in focus: tamil issues Lok Sabha Election 2019

The enduring relevance of Tamil nationalism

For the first time since the end of the Sri Lankan civil war in 2009, the political discourse in the State has been subsumed by the simple narrative of ‘Hindutva vs secular parties’ for the upcoming Lok Sabha election, pushing aside the Tamil nationalist demands (and criticisms) that were raised during the last few elections.

The unified call for the release of seven Tamils convicted in the Rajiv Gandhi Assassination case may still be heard in the State, but ‘core’ demands like holding a referendum for the formation of a separate Tamil Eelam in Sri Lanka and opposing Sri Lanka in the United Nations have been subdued.

But some argue that the scope of ‘Tamil issues’ has vastly expanded since 2009 to encompass a wider variety of problems.

Packiarajan Sethuramalingam, spokesperson of the Naam Tamilar Katchi, said his party would continue to seek votes on its primary plank of opposing both the Congress and the BJP. “As far as the NTK is concerned, we will continue to speak about Congress’ role in the Eelam war that led to the deaths of hundreds of thousands of Tamils in Sri Lanka in 2009. We don’t want the Congress or the BJP and will oppose both,” he said.

On the criticism that the NTK had adopted a narrow definition of what it means to be a Tamil, he said, “The NTK feels that T.N. should be headed by a committed Tamil nationalist to protect the rights of the State. There is an inescapable feeling in the minds of the people that their rights are being ceded only because the State is not headed by a committed Tamil leader.”

Tamizhaga Vazhvurimai Katchi leader T. Velmurugan said his party identifies with ‘practical’ Tamil nationalism that doesn’t seek to alienate non-Tamils and works within the framework of the Constitution. “I agree that the demands related to the Sri Lankan Tamils issue may not have takers in electoral politics, but please don’t assume that Tamil society will forget those demands. Tamil nationalist politics also comprises issues relating to Tamil sovereignty, Tamil livelihood, protecting the environment and a good chunk of jobs in T.N. being taken by North Indians….all these issues are being addressed by Tamil nationalist parties today,” he said.

“Dravidian politics has addressed issues such as caste discrimination, social justice etc. I take these points. I am not against a Bihari, or someone from U.P. But we cannot accept the fact that someone from Maharashtra or Kerala or Punjab can rule in Tamil Nadu in the name of Dravidian politics,” he added.

Arguing that Tamil nationalism had expanded in scope, VCK general secretary D. Ravikumar felt that the demands for Tamils’ rights in Sri Lanka had transformed into a politics that spoke of autonomy for States and federalism in India. “The primary demands may not revolve around the issue of Tamil Eelam. We are talking about increased share of taxes, bringing back ‘Education’ into the State List and the need for a strong federal structure. In that context, bigger parties have brought the Tamil nationalist agenda into the mainstream,” he said, adding, “The BJP’s attempt to centralise power and erode the powers of the State in the last five years was instrumental in rekindling these demands."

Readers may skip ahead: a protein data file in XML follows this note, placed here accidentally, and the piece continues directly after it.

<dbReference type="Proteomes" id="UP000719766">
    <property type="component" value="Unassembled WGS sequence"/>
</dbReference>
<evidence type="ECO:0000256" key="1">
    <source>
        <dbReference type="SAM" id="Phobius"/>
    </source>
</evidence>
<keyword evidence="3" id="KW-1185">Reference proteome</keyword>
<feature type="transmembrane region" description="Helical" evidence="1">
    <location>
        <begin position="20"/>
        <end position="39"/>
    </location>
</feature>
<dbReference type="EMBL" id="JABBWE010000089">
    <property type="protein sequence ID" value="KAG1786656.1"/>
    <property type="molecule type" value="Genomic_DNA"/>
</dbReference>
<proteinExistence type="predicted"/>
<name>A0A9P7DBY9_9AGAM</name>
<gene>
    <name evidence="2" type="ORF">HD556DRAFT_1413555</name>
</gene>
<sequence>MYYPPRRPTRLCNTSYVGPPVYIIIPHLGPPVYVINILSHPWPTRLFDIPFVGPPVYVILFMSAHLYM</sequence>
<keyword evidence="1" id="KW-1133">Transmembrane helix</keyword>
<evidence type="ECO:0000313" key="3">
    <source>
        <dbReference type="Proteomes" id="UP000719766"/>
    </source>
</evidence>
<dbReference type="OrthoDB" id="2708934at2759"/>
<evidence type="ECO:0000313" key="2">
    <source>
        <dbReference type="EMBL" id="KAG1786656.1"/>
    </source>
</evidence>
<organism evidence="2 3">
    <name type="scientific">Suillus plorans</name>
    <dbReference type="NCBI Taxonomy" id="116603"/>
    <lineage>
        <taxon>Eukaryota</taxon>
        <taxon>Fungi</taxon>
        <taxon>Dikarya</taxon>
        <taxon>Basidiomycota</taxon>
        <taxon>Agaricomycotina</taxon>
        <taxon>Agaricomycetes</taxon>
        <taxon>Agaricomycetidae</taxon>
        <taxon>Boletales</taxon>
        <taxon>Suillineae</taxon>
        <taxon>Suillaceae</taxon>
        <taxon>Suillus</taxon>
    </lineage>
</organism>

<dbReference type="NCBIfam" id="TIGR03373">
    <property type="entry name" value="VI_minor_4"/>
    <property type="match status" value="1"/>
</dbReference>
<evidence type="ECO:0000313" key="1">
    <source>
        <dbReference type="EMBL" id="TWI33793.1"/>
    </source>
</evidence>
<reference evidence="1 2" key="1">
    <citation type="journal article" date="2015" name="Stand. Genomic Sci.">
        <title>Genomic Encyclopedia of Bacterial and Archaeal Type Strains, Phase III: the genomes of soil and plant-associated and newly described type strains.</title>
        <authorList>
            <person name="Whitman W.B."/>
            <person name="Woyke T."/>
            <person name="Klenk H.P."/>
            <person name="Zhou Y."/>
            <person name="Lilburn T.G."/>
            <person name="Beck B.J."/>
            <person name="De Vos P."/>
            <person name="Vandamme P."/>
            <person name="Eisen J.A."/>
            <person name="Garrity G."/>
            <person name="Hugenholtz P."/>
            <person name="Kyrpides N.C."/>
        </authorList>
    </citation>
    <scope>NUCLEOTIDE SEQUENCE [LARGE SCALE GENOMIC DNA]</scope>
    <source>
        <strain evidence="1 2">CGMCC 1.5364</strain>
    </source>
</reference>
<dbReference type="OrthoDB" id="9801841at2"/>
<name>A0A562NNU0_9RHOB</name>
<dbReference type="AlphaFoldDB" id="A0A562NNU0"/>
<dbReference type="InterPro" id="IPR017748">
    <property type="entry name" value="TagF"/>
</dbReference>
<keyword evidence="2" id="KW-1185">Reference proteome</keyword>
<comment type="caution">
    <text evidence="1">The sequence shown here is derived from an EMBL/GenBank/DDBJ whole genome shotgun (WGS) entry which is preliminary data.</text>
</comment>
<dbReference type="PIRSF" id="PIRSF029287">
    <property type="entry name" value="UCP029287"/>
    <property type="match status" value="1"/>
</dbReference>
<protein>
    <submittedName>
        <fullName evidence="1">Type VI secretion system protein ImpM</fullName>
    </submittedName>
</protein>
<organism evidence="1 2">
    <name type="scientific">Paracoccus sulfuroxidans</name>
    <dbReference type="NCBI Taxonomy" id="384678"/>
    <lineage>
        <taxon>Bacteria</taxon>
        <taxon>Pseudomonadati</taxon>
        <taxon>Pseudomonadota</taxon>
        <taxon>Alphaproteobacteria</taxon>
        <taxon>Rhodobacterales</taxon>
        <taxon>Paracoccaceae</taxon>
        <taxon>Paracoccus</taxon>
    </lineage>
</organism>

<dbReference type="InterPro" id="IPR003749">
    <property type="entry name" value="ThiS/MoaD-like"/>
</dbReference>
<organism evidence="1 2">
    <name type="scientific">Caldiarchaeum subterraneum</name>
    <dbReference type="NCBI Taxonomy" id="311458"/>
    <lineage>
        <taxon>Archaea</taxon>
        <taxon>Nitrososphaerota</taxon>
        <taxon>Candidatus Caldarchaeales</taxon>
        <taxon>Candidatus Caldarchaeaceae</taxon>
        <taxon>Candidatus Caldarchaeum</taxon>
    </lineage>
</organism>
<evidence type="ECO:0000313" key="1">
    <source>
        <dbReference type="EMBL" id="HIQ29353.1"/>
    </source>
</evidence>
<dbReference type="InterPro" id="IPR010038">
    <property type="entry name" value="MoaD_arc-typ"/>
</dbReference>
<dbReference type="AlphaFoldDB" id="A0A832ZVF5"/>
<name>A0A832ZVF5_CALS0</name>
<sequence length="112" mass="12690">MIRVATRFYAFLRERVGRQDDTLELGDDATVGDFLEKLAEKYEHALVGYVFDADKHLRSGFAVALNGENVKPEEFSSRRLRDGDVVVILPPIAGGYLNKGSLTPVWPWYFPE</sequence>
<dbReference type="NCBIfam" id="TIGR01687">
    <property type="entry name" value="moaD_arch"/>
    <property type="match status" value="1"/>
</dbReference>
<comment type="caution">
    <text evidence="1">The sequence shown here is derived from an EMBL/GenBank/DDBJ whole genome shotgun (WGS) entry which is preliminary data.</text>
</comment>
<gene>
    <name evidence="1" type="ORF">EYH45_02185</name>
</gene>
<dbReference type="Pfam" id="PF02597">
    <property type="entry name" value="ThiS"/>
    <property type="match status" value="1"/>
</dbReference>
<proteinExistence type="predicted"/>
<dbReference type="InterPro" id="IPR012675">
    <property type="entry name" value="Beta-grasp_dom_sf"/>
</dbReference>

Progressive politics

Notwithstanding the criticism of Tamil nationalist parties, some have pointed out that parties like the NTK have promoted progressive politics by fielding an equal number of men and women, transgenders, those with physical disabilities and Dalit candidates in general constituencies.

P. Maniarasan, president, Tamil Desiya Periyakkam, said that the people of Tamil Nadu had begun seeing how the State was being discriminated against by the Centre on crucial issues such as the Cauvery river water sharing dispute, the release of the convicts in the Rajiv Gandhi assassination case, the imposition of NEET, etc. “Dravidian parties are the ones who are ceding away the State’s rights for political power. They are aligning themselves with Rahul Gandhi and Narendra Modi, who are like identical twins, politically…as far as Tamil rights are concerned,” he said.

Karthick Ram Manoharan, assistant professor, Centre for Studies in Social Sciences, Calcutta, contended that Tamil nationalist parties had emerged as ‘true’ anti-establishment parties after the demise of Dravidian greats Karunanidhi and Jayalalithaa.

“Though a number of political outfits are emerging to take their place, only Tamil nationalist formations pose a possible ideological challenge in the near future,” said Karthick. “While the Tamil nationalists are anti-establishment in a sense, they still have not found a single anti-establishment cause around which they can rally the vast majority of the Tamil population.”

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Printable version | Aug 12, 2020 4:25:43 PM |

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